Minister’s wives, perhaps more than anyone else in the church, are expected to be all things to all people. Sometimes, the best gift you can give your friend is to need her a little less than other people do. Yes, it might feel at times like you’re giving more to the friendship, but that’s just because your friend’s stick of butter has to cover more bread.  Don’t get jealous or angry. Encourage her. Share her. Help her, and maybe she’ll have more time for you.

Respect her boundaries

Minister’s wives are privy to information other people aren’t.  Sadly, many people befriend them because they want the power, real or imagined, that comes from being “in the know.” Don’t be one of those people. If there’s information to be gleaned, get it somewhere else. Don’t compromise your friendship by pumping your friend for information that’s not hers to give. Furthermore, if you sense she’s telling you more than she ought, stop her. Protect her from herself. She’ll thank you later, and you will have proven yourself a genuine friend that loves her for her.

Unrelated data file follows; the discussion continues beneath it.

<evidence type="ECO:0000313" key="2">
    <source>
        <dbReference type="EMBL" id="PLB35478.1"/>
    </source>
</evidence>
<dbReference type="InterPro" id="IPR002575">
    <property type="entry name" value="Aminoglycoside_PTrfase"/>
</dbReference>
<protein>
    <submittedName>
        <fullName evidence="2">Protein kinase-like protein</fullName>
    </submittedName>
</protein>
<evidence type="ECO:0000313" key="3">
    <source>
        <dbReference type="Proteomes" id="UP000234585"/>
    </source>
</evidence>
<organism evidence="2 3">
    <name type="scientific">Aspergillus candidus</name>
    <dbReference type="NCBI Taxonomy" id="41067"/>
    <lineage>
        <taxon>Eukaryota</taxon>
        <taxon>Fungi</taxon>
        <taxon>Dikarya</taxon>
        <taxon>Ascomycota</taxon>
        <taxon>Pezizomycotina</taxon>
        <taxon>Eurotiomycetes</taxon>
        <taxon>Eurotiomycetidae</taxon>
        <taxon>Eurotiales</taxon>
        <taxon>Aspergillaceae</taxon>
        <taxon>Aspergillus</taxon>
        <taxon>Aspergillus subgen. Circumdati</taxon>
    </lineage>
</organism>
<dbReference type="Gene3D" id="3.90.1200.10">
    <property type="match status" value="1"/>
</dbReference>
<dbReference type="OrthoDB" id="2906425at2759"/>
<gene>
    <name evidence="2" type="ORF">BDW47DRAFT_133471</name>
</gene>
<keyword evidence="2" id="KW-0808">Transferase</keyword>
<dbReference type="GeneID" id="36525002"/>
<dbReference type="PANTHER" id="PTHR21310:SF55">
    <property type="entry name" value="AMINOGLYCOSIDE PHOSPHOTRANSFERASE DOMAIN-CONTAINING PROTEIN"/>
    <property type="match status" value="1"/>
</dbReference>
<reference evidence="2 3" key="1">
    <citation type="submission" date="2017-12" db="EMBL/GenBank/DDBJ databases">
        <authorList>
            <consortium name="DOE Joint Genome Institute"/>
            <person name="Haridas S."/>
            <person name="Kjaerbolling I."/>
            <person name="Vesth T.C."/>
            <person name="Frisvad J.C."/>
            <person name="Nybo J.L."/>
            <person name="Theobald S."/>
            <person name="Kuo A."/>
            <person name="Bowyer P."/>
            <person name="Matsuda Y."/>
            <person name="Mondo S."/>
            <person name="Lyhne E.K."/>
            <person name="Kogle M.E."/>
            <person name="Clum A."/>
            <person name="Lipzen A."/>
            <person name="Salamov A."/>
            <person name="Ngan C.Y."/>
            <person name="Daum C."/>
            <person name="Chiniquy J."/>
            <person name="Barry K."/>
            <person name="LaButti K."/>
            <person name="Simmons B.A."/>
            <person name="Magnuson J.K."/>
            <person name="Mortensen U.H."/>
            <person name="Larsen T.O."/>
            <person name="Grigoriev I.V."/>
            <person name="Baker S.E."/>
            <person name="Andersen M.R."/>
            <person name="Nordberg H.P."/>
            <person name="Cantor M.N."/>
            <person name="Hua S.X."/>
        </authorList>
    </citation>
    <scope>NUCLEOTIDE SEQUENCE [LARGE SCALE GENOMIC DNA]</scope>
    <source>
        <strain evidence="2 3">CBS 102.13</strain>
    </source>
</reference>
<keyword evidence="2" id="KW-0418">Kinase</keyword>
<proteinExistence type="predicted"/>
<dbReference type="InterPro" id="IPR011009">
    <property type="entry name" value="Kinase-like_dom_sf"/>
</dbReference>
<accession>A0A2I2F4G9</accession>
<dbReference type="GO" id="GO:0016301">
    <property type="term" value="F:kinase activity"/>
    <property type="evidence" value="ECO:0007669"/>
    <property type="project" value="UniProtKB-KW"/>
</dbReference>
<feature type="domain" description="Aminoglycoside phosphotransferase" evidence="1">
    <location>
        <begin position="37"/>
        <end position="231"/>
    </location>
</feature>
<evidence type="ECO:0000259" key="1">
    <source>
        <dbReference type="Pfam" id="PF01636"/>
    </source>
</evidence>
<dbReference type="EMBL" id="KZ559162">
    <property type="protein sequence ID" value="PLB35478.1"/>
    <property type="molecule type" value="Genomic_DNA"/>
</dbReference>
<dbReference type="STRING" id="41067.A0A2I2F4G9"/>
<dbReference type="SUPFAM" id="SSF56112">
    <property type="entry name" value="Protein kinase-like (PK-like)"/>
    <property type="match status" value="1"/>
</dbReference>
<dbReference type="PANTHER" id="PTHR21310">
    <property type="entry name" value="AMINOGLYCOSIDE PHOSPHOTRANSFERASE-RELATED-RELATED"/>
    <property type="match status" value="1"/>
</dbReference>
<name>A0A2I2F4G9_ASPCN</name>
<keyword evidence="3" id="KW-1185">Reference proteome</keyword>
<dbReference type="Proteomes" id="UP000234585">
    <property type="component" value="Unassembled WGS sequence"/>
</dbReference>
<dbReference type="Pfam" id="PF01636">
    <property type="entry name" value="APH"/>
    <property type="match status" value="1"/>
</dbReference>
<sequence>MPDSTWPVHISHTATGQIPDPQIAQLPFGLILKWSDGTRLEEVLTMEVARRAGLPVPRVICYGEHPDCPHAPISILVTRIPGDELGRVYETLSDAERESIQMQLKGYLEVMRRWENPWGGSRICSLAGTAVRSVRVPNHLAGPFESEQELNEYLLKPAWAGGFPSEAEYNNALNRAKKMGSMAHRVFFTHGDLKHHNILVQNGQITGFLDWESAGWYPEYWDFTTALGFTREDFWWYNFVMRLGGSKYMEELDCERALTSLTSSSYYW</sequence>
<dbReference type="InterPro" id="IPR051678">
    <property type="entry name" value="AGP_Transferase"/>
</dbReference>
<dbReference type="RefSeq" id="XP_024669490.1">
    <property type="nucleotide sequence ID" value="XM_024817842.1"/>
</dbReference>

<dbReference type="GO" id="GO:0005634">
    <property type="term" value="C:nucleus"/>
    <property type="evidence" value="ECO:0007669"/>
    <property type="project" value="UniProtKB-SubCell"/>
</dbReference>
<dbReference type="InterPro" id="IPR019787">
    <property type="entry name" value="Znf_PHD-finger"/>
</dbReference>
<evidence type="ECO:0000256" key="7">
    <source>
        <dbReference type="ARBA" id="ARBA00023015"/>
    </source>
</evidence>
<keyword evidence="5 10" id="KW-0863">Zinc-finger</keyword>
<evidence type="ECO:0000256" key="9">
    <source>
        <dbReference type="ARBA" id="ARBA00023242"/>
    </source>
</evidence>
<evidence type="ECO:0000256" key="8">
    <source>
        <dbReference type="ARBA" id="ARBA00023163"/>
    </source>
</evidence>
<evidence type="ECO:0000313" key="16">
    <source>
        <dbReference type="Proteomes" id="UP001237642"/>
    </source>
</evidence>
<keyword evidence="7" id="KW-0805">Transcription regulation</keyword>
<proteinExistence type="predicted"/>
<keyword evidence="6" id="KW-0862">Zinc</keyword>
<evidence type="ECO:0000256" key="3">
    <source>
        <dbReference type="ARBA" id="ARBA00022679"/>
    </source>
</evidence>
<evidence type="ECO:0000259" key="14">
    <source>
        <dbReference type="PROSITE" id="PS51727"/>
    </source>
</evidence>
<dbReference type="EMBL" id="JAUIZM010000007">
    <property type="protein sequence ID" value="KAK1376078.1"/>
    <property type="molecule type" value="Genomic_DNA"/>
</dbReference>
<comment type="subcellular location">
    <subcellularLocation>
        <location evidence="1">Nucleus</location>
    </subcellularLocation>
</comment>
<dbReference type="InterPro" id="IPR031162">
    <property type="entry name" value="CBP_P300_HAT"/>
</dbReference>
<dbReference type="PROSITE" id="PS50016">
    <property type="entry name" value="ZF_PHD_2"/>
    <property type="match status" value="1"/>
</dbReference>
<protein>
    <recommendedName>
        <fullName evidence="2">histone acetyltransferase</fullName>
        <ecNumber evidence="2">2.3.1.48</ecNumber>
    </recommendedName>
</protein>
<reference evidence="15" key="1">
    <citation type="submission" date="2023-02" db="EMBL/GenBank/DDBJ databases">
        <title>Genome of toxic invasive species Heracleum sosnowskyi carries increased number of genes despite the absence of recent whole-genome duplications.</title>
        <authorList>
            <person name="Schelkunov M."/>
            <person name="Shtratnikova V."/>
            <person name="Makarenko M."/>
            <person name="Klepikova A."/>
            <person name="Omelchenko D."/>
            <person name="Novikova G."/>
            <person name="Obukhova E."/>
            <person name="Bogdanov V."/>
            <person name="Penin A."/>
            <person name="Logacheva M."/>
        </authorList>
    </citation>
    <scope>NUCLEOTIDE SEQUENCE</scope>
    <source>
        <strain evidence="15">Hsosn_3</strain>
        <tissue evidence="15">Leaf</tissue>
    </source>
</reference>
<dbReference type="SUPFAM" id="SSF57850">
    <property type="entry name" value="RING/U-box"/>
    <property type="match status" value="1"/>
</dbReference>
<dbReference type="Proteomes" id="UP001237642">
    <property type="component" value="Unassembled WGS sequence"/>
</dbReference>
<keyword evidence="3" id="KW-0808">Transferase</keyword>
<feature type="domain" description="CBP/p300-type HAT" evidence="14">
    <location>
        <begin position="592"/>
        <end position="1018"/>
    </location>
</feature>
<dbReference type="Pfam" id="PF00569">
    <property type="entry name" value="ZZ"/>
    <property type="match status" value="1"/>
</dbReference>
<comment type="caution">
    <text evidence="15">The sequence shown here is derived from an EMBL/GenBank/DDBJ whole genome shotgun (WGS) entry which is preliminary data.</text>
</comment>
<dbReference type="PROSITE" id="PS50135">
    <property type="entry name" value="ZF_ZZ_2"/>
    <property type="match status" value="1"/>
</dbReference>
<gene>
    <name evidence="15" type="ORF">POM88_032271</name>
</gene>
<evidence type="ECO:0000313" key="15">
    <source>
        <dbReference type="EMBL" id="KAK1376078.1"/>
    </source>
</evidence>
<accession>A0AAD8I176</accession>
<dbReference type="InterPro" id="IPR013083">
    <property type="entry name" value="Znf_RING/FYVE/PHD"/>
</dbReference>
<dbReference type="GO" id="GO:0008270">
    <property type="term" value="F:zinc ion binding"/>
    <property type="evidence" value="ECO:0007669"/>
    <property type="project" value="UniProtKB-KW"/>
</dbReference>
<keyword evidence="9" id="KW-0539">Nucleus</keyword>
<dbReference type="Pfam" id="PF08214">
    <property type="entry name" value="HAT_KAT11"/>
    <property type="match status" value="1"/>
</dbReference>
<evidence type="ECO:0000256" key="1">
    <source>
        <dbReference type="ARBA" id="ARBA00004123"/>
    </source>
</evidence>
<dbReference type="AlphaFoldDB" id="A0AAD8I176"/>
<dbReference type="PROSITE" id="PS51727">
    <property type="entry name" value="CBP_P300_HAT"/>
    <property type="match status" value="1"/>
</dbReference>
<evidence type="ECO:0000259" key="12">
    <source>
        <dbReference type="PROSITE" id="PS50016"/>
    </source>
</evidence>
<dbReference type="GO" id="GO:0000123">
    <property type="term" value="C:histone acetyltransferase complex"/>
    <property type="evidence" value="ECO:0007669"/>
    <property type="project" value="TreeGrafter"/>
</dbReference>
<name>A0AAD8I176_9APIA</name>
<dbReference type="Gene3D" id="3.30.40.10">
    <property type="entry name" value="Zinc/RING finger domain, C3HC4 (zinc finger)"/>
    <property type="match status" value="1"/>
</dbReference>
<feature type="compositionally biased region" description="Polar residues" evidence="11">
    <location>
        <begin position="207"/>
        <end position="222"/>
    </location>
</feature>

Give and take

As circumstances call for it, do what you can for your friend and let her do what she can for you. Yes, there’s something to be said for needing her a little less than other people do, but if you keep her at arm’s length when she has the desire and means to meet a need in your life, she’ll feel like your project instead of your friend. If you want her to share her mess with you, share your mess with her.

Stick it out

From a distance, the life of a minister’s wife looks like a lot of fun. Sure, people know who she is, give her attention, and want hers in return, but it’s mostly hard work and folks are fickle. They won’t always like your friend. What will you do then? If you are a real friend, you won’t abandon her just because her approval rating goes down, even if she has truly messed up. You’ll stick it out. Sure, you may have to correct, forgive, and/or restore her, but you’ll stay because, in Christ, she’s more than a friend: she’s your sister.

Want to be a blessing?  See and value your minister’s wife for the uniquely designed individual she is, complete with her own quirks and needs, then love her like you would any other friend.  It may take a little work, but she’ll be yours for life!

About The Author

Angela Sanders
Angela Sanders http://www.angelasanderswrites.com

Angela Sanders is the author of 100 Days: The Glory Experiment, available in LifeWay Christian Stores and online at Lifeway.com.

Angela Sanders has blogged 115 posts at wordslingersok.com